But For Us R&D

Last week we held our research and development week for But For Us at the Old Diorama Arts Centre (ODAC), culminating in a staged reading at the Bush Theatre for community and campaigners, and an Industry showing at ODAC.

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We had a phenomenal group of actors who worked their socks off to interrogate the script and develop the characters, under the watchful eye and skillful direction of Fiona MacPherson. We are extremely grateful to them for their willingness to hit the ground running, achieving a tremendous amount within the very limited time available to us.

We’d also like to say a huge thank you to all of the team at ODAC. Being Associate Performers has been an invaluable opportunity for us, and we thoroughly recommend other emerging artists explore this opportunity. Without ODAC, our R&D would not have been possible. And talking of which, another enormous thank you to our Kickstarter funders, without whom we would not have been able to pay anyone for all this hard work!

The showing at the Bush Theatre studio was sold out, with a fantastic atmosphere and a hugely appreciative audience. The feedback that we have collected from both readings will be invaluable as we take But For Us forward to the next stage.

So what is the next stage for But For Us?

Well, we did give ourselves the weekend off -but now we are back on it. We are digesting all the incredibly positive feedback we have received, as well as taking on board one or two constructively critical notes. We will then look towards fully integrating the video elements of the script, in collaboration with colleagues with projection design expertise. Ultimately, of course, our aim is to take But For Us to as wide an audience as possible with a fully staged production.

We will keep you posted!

Ali & Debs

Whoopnwail_Butforus-1207

L-R back: Deborah Klayman (Writer/Producer), Adil Akram (Naveen), Nicky Goldie (Brenda), Eva Fontaine (Mary), Andre Lecointe-Gayle (Martin), Harry Napier (Ricky), Ali Kemp (Writer/Producer). L-R front: Natascha Slasten (Gretel), Lesley Ewen (Dora), Roger Conneff (Ray), Fiona Macpherson (Director).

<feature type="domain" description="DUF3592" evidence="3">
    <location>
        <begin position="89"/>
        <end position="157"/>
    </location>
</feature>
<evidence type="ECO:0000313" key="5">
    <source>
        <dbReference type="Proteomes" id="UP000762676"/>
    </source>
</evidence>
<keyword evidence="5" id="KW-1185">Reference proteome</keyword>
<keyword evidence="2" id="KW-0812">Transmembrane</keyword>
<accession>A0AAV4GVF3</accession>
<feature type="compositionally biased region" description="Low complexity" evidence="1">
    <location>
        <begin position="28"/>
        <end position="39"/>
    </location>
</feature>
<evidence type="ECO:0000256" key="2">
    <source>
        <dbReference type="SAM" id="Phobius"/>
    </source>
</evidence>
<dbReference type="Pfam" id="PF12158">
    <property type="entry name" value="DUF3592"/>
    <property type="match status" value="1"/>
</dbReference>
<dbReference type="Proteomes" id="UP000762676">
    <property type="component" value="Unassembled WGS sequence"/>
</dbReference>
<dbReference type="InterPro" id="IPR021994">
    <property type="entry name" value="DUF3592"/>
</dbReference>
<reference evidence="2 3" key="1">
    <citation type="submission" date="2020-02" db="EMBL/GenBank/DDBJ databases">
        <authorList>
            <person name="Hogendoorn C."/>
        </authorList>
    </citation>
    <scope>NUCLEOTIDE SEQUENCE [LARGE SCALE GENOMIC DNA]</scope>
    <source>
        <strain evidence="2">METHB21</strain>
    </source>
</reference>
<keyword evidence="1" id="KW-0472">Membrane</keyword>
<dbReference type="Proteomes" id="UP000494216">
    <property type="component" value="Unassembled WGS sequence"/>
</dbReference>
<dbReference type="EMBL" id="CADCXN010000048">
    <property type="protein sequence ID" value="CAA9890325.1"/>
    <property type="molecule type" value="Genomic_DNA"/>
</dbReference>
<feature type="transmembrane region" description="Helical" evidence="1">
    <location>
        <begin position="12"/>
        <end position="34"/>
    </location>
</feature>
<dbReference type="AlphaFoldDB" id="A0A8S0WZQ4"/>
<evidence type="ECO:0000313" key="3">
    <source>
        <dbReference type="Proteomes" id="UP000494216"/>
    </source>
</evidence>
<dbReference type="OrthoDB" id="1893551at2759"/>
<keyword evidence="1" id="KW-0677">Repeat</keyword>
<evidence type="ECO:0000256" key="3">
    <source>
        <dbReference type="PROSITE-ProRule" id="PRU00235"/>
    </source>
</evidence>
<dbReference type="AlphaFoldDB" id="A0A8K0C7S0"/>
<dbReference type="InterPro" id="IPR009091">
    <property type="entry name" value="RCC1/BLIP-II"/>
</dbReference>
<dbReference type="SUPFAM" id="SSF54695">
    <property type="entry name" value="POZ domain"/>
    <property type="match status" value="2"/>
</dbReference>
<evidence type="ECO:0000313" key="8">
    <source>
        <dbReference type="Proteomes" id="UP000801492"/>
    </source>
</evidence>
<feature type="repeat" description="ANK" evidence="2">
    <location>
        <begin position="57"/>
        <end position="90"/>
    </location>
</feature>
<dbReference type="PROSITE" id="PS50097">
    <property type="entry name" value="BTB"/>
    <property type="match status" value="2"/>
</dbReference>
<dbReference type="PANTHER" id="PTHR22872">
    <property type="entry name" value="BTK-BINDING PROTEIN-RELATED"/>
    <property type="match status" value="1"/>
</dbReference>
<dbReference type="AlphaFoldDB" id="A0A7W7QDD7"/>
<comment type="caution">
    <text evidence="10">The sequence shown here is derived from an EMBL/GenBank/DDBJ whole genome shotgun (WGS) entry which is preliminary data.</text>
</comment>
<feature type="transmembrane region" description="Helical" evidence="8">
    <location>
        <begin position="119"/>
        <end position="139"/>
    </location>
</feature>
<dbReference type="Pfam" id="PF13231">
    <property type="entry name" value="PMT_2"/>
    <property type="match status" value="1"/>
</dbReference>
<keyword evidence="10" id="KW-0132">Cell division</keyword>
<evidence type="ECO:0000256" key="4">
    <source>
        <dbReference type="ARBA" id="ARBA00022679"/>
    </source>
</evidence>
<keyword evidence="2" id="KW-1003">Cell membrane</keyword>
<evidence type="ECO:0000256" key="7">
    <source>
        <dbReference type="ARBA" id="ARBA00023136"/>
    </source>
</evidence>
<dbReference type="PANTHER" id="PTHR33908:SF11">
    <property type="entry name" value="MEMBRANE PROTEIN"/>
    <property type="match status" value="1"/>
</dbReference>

With thanks to Alex Harvey-Brown at Savannah Photographic for the fantastic rehearsal photography, and for filming the reading at the Bush Theatre studio.

 

 

Our R&D week is finally here!

After months of preparation, our R&D week is finally here!

We are delighted to welcome a wonderful group of actors to work on the But For Us script with playwrights Ali Kemp & Deborah Klayman and director Fiona McPherson at the Old Diorama Arts Centre (ODAC), where Whoop ‘n’ Wail are Associate Performers.

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Our sharing evening for campaigners and community at the Bush Theatre studio on Thursday 12th September is already sold out, ahead of our Industry Sharing on Friday 13th September at ODAC. We hope you will be joining us!

Follow us on Twitter for updates throughout the week, or join our mailing list here for all the Whoop ‘n’ Wail news!

 

But For Us – the trailer

We have been busy bees here at Whoop ‘n’ Wail HQ. Following our fantastic table read of But For Us in January, we have been hard at work putting together a phenomenal team to take the play to the next stage.

SUPPORT BUT FOR US

Welfare’s in a state and the pensioners are revolting.

Dora 2

 75-year-old Dora Cockburn is a life-long campaigner, fighting to save the NHS from the politicians and privateers with only a packet of biscuits and partner-in-crime Ray to help her. Now her estranged son Martin, a Tory MP, is on her doorstep asking for help – what’s a woman to do?  

WATCH THE TRAILER

But For Us is a  vibrant full length play celebrating our NHS and those willing to fight for its survival. In order to get this timely, prescient and, dare we say, hugely entertaining play on the stage as a full production, we need your support to help us fund our research and development. This is an essential part of creating a new play, where the writers work with actors and a director to get the play on its feet to finely tune the script.

We are currently raising funds so that we can pay a cast of fabulously talented actors and a director to work with us for one week. At the end of the week, there will be a rehearsed reading of the play, which will be open to all. It will also be a showcase for guests from the theatre industry, our future collaborators and producers for a fully staged production of But For Us.

We are delighted to be Associate Performers at the Old Diorama Arts Centre in London where we held the first table read in January. Their support is proving invaluable in the development of this piece of work and we are grateful to them for providing us with our rehearsal space as funding in kind.

But For Us is more than a play. It is an act of solidarity and a celebration of all the people across the UK, from all over the world, who keep the NHS going. We can probably all agree that the NHS, as it is now, isn’t perfect but boy, do we rely it in our time of need.